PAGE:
How to Get Rid of Negative Self-talk

You may not realize it, but as you go about your day-to-day routines, you are subconsciously and constantly evaluating and interpreting the circumstances that you find yourself in. It’s as though you have that voice inside you that instructs you on how you handle every situation. Such inner voice is called self-talk. While it can be helpful and reasonable at times, it can also become self-defeating and destructive—this is called negative self-talk.

Negative self-talk can lower your self-confidence, self-esteem, happiness, and keep you from accomplishing your goalsIt is among the most common issues for which a person struggles to look for solutions: either to get rid of it, reduce it, or be fully in control of it. If you are among those people who are constantly looking for ways to effectively get rid of negative self-talk, take notice of these tips.


1) Think and rethink.

Say that you spilled coffee on your suit in the middle of a meeting. Before you criticize yourself for being such a “sloppy idiot,: take a breather. Think hard: are you really the clumsy idiot you claim to be? Replay the scenario. Maybe your elbow was accidentally hit by a fellow while you are on the process of drinking your coffee. Or maybe the handle was slippery. Sometimes, the best way to get rid of negative self-talk is to think of the thing or scenario that makes you feel utterly shameful. Going over it twice or thrice can stop you from destructive negative self-talk, according to psychologist Amy Johnson.

2) Erase your prejudices.

A lot of low self-esteem (and consequently negative self-talk) has to do with prejudices against yourself.  Prejudices reflects the bias of the speaker (or thinker in this case).  It does not reflect the reality of the situation.  When you have prejudices against yourself, you are discounting or distorting your accomplishments as just pure “luck” and will be overly harsh on yourself when things do not go right.  Learn what unfair opinions you have of yourself and learn to fight them by thinking objectively about it.  A good way to gain a fair perspective on your talents and abilities is to see through the eyes of others.  How would you judge yourself if you were someone else?  Another way of fighting your against your own prejudices is thinking about how you would think about others with the same abilities, talents, and accomplishments.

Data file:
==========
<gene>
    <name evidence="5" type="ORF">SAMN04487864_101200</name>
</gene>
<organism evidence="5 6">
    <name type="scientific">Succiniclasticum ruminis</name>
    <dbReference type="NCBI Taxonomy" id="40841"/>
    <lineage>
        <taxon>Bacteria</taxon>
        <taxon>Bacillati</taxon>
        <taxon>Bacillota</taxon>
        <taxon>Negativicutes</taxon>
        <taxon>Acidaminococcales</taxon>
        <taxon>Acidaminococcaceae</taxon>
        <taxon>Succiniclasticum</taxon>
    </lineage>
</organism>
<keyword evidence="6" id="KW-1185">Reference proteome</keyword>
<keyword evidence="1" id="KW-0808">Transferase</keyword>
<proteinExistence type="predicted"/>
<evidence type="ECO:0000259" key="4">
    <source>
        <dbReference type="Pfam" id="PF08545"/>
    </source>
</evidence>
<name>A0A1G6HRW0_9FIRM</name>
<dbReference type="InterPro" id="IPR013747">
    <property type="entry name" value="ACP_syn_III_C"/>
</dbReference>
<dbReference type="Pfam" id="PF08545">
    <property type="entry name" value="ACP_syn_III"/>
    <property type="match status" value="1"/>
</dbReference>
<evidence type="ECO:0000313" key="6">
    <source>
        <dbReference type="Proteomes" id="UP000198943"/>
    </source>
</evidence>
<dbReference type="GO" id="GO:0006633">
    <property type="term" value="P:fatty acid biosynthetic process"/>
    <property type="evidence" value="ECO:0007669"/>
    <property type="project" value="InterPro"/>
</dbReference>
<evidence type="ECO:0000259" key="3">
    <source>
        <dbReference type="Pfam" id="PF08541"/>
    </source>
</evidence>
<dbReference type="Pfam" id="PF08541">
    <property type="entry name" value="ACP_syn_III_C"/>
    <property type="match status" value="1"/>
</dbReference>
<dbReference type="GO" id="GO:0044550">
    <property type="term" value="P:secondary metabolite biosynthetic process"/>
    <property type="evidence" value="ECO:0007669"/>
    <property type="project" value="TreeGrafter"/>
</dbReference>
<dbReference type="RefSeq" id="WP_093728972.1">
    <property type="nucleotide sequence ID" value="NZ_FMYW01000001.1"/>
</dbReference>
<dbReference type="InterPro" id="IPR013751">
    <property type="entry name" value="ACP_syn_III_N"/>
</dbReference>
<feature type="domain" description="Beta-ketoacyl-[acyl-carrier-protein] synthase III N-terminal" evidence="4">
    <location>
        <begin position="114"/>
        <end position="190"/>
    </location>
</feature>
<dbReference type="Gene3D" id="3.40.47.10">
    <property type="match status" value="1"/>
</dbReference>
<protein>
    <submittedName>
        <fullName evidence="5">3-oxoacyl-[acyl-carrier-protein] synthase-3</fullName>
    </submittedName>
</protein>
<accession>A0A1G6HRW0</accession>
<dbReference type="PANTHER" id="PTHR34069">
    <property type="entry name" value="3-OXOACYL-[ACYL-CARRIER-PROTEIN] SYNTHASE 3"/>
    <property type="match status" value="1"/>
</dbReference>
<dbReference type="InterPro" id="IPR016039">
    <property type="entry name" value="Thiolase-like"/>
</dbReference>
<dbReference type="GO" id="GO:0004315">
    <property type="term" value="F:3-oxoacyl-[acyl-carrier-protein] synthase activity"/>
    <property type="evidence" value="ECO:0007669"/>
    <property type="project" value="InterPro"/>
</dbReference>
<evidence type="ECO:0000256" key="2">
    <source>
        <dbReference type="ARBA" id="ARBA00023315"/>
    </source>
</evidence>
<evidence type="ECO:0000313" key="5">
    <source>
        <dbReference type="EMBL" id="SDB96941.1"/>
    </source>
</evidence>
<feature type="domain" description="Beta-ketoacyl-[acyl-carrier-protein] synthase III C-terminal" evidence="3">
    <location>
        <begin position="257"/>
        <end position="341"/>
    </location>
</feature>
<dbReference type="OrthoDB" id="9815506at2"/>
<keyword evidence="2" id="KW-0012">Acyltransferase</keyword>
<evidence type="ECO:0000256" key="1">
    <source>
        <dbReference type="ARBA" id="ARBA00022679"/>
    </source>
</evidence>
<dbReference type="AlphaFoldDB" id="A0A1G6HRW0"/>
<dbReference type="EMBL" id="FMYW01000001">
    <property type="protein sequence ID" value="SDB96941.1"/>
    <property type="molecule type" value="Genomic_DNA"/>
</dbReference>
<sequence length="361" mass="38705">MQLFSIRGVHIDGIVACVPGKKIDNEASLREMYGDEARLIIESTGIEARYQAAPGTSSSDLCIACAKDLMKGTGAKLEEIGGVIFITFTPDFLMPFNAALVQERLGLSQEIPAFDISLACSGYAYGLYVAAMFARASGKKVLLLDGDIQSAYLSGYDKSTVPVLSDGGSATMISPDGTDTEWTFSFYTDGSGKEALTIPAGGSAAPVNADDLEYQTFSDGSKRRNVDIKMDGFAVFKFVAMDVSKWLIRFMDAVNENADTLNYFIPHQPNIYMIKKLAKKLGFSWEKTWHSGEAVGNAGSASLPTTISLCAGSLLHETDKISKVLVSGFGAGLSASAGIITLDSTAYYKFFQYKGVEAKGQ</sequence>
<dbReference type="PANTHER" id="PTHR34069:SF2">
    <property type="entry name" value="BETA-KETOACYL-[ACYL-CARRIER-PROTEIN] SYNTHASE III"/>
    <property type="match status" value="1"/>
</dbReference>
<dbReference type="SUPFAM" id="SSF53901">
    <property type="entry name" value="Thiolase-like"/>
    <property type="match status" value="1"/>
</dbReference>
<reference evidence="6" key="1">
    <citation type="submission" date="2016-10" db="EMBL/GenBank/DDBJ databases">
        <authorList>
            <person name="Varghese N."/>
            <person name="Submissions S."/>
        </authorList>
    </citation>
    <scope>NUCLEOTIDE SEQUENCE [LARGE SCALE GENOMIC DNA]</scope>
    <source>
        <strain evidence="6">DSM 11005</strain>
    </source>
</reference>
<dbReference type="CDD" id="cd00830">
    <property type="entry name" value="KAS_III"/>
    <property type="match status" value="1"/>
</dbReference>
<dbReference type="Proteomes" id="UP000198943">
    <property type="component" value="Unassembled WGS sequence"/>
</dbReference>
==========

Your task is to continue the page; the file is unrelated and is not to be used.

3) Accept your imperfections.

Face it: Nobody’s perfect. The best way to harbor good vibes is to stop striving for very high standards. Not only will this bring in positivity it your life, it can free your mind from the anxieties that can lead to depression, among many other mental problems. According to Brene Brown, a professor from the University of Houston, almost all of the successful CEOs and athletes she has interviewed do not link their triumphs to perfectionism, but rather the acceptance of their faults and the will to move on. These, according to Brown’s interviewees, are the things that have brought them to their much-yearned success.

4) Build self-confidence.

Self-confidence is an important element of mental health.  Self-confidence is sometimes synonymous with self-esteem. But there is an important distinction.  Self-esteem is the degree in which you value yourself.  Self-confidence is the belief in your skills and abilities.  Although self-esteem is extremely important, confidence is the foundation in which self-esteem is built.

So how can you build self-confidence?  You can do so by doing more and trying new things.  The more you do, the more competent you become—and thus the more confident you will become.  You will find that self-confidence is often the cure for many of your negative thoughts and prejudices.  Self-confidence will instill that “I got this” attitude in you.

5) Replace it with positive self-talk.

Instead of punishing yourself with unhelpful negative self-talk, train your mind to conduct positive self-talk instead. Why brood over negative things when you can dwell on happy thoughts? Rather than telling yourself that “I am fat and nobody will ever love me,” try going with “I am unique and I love myself!” This constructive pep-talk will usher positivity in your life – something that will keep you happy for as long as you live.

You surely can conquer the urge to play those negative thoughts and demean yourself. Apply these tips every time you catch yourself jeopardizing that ounce of positivity that you have within you.

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